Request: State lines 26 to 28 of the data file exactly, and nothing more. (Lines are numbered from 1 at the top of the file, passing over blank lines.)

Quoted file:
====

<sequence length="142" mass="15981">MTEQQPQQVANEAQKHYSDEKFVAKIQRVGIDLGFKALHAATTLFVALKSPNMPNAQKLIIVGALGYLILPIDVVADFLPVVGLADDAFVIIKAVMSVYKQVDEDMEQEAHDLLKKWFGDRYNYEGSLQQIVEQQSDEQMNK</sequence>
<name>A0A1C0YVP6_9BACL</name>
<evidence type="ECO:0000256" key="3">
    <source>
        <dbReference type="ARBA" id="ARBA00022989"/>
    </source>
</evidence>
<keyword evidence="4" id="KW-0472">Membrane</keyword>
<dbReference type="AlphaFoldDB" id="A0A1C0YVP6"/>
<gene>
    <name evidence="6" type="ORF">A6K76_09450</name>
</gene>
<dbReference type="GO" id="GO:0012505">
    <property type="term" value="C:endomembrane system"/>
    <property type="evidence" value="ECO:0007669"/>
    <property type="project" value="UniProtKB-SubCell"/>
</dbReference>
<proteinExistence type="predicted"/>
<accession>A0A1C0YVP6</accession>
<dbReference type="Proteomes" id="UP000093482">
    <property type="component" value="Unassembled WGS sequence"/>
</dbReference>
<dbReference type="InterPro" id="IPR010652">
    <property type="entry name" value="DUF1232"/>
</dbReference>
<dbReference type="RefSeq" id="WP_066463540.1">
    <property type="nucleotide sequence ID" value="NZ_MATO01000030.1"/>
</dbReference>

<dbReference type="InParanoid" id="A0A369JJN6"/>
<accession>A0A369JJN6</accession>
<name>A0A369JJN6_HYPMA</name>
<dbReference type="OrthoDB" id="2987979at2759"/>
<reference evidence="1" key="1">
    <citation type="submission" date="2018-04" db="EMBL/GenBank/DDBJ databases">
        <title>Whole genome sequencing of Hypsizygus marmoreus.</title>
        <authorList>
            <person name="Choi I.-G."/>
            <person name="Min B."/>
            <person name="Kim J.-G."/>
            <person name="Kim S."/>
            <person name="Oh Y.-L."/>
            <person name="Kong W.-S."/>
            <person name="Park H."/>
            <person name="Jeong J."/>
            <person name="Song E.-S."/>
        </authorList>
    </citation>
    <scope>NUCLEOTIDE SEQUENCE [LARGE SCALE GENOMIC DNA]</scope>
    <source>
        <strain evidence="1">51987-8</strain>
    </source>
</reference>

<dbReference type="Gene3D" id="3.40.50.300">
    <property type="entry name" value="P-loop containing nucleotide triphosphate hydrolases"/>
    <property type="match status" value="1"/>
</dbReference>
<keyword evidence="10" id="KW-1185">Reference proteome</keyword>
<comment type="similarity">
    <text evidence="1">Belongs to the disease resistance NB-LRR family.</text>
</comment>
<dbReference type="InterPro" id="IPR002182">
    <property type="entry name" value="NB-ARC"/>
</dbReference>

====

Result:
<dbReference type="RefSeq" id="WP_066463540.1">
    <property type="nucleotide sequence ID" value="NZ_MATO01000030.1"/>
</dbReference>